Try­ing to find ev­i­dence of a midterm ‘wave’

Democrats yearn to feel a land­slide com­ing but there’s no sign of it

The Washington Times Daily - - OPINION - By J.T. Young J.T. Young served in the Trea­sury Depart­ment and the Of­fice of Man­age­ment and Bud­get and as a con­gres­sional staff mem­ber.

Democrats’ re­cent ex­pe­ri­ences scream “2018 land­slide” to them, but re­al­ity whis­pers of much less. Nei­ther Repub­li­cans’ past midterms nor cur­rent cir­cum­stances match those which in­flicted huge midterm losses on Democrats. Ad­di­tion­ally, it is un­clear whether Democrats can re­verse their re­cent midterm dis­ad­van­tage in core sup­port.

In the past quar­ter-cen­tury, Democrats have twice suf­fered huge losses in their pres­i­dents’ first midterm elec­tions. With Bill Clin­ton in 1994, Democrats lost 54 House and nine Se­nate seats. With Barack Obama in 2010, they lost 63 House and six Se­nate seats.

From Democrats’ per­spec­tive, their pres­i­dents — each of whom was later re-elected — im­me­di­ately en­dured un­re­lent­ing Repub­li­can op­po­si­tion. Re­sult­ing Repub­li­can con­gres­sional ma­jori­ties was then in­stru­men­tal in deny­ing Democrats their third con­sec­u­tive pres­i­den­tial terms — de­spite their can­di­dates win­ning the pop­u­lar vote — in 2000 and 2016.

The lessons Democrats have taken from this are these: Pres­i­dents’ first midterms are dan­ger­ous and all-out op­po­si­tion works. Added to these his­tory lessons, Democrats see even greater op­por­tu­nity in an un­pop­u­lar Don­ald Trump and Repub­li­cans’ fre­quent in­abil­ity to work to­gether. As they await 2018, Democrats al­ready are count­ing the days and size­able fu­ture gains.

The prob­lem in Democrats’ seem­ingly per­fect sce­nario is that their his­tory does not match Repub­li­cans’ past ex­pe­ri­ence or cur­rent cir­cum­stances.

In 2002, Ge­orge W. Bush’s first midterm, Repub­li­cans gained seven House and two Se­nate seats. Cur­rent Repub­li­can num­bers in Congress are much smaller than Democrats’ in 1994 and 2010. Democrats’ 1994 and 2010 av­er­age was 257 House and 57 Se­nate seats; Repub­li­cans hold just 241 House and 52 Se­nate seats. Repub­li­cans’ lower num­bers also re­duce their like­li­hood of los­ing the num­ber of seats Democrats did.

Fur­ther, Pres­i­dent Trump won 230 House dis­tricts and 30 states last Novem­ber. This should fur­ther help Repub­li­cans run­ning in 2018. And 2018’s 34 Se­nate races de­cid­edly fa­vor Repub­li­cans: Democrats must de­fend 25 seats, with 10 in states Mr. Trump won. In con­trast, Repub­li­cans must de­fend just one Se­nate seat in a state won by Hil­lary Clin­ton.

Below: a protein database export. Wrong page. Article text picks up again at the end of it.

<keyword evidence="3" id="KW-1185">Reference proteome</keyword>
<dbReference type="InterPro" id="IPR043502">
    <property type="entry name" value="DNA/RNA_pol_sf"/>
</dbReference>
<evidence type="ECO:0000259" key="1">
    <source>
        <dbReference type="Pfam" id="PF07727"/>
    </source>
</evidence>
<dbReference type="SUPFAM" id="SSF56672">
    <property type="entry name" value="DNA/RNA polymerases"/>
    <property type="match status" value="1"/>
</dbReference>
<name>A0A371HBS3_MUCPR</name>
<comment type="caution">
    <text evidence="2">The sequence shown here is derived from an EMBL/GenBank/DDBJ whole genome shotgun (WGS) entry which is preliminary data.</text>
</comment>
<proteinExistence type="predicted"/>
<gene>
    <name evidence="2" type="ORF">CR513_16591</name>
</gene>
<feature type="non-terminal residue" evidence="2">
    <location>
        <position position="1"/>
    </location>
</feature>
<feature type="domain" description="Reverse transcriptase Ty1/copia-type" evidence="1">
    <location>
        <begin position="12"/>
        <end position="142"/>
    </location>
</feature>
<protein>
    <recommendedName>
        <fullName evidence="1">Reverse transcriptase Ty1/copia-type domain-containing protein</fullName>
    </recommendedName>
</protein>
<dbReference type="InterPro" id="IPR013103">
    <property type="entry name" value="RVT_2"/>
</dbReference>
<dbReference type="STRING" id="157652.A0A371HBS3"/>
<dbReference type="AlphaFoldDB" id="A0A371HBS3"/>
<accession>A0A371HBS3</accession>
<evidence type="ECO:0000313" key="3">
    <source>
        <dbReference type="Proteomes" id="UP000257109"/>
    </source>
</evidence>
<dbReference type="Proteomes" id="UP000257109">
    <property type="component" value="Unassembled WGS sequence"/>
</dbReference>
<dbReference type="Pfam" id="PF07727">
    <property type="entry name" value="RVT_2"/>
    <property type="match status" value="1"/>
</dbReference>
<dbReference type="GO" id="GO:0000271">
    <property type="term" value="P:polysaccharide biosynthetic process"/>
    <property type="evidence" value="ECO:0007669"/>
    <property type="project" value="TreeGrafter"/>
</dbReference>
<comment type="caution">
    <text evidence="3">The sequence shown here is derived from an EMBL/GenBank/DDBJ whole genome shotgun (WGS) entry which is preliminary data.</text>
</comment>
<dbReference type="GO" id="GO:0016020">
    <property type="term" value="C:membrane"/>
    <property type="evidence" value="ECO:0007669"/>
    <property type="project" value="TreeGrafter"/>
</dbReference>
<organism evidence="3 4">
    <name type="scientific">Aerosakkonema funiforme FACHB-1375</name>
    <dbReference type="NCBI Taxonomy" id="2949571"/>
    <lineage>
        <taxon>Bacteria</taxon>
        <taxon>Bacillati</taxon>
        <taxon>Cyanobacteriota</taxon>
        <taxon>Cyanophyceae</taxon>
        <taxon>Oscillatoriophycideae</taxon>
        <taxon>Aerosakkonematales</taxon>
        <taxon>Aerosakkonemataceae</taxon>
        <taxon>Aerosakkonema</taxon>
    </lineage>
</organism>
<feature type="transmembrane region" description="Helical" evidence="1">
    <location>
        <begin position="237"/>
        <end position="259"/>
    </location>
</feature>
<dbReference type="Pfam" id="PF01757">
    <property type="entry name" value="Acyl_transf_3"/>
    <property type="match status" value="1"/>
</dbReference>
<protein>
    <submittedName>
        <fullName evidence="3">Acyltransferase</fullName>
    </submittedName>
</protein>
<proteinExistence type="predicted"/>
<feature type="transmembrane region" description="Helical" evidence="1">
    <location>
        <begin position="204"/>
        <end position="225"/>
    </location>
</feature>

More im­por­tant, Democrats’ core sup­porter per­cent­ages have fallen — while Repub­li­cans’ have risen — in the most re­cent midterm elec­tions. In 2010 and 2014, Demo­crat vot­ers fell as per­cent­age of the elec­torate from their pre­ced­ing pres­i­den­tial elec­tion lev­els. Repub­li­cans as a per­cent­age of the elec­torate in­creased in both those midterms. The same pat­tern holds for lib­er­als and con­ser­va­tives in those midterms, too.

The last two midterms, there­fore, raise the ques­tion of whether Democrats’ core sup­port­ers will come to the polls with­out a Demo­crat run­ning for pres­i­dent. Other ques­tions con­front Democrats’ dreams of a big 2018 as well.

One group of ques­tions cen­ters on Democrats’ anti-Trump an­i­mos­ity. It will take more than just today’s anti-Trump in­ten­sity to beat con­gres­sional Repub­li­cans in 18 months. The ob­vi­ous con­cern for Democrats: Can it be sus­tained? A lot can hap­pen in a year-and-a-half. Each of the last three pres­i­dents had their lows, but all also ex­pe­ri­enced sig­nif­i­cant upticks in pop­u­lar­ity dur­ing their pres­i­den­cies. If there is a sil­ver lin­ing in Mr. Trump’s com­par­a­tively low rat­ings now, it is that any up­turn will ap­pear com­par­a­tively larger.

And even if sus­tained, high anti-Trump in­ten­sity alone is not enough — that in­ten­sity must be broadly dis­persed. Sim­ply rack­ing up large protest votes against Mr. Trump in blue ar­eas will not change Congress’ bal­ance. Mrs. Clin­ton’s pop­u­lar vote win last Novem­ber proves the pit­fall of run­ning up big mar­gins in too few ar­eas.

The anti-Trump in­ten­sity must pen­e­trate into Repub­li­can ar­eas, and do so enough to elect Democrats — moral vic­to­ries do not flip seats. That will not be easy when Mr. Trump won a de­cided ma­jor­ity of states and con­gres­sional dis­tricts.

An­other group of ques­tions cen­ters on Repub­li­cans’ in­tra-party di­vi­sions. “Never Trump” Repub­li­cans un­doubt­edly hurt Mr. Trump last Novem­ber. How­ever, there is no rea­son to be­lieve these Repub­li­cans will not sup­port con­gres­sional Repub­li­cans in 2018.

For Democrats, vot­ing Demo­crat dou­bles as an anti-Trump vote; for Repub­li­cans, with­hold­ing sup­port for con­gres­sional Repub­li­cans amounts to cut­ting off your nose to spite your face. An anti-Trump feel­ing among Repub­li­cans should in­stead en­cour­age them to vote for con­gres­sional Repub­li­cans in 2018. For them, con­gres­sional Repub­li­cans serve as an im­por­tant coun­ter­weight to Mr. Trump within their party. As a re­sult, con­gres­sional Repub­li­cans could well run ahead of Mr. Trump in many ar­eas, fur­ther rais­ing the thresh­old Demo­cratic can­di­dates must clear.

In the­ory, Democrats ap­pear to have a golden op­por­tu­nity to in­flict a ma­jor 2018 midterm loss on Repub­li­cans. The prob­lem is that in prac­tice, things have not worked nearly so well for Democrats in midterms past. And there are sev­eral cur­rent rea­sons why Repub­li­cans’ past midterm ad­van­tage may carry into Novem­ber 2018. Democrats’ past pains may not pre­dict their en­vi­sioned fu­ture gains af­ter all.


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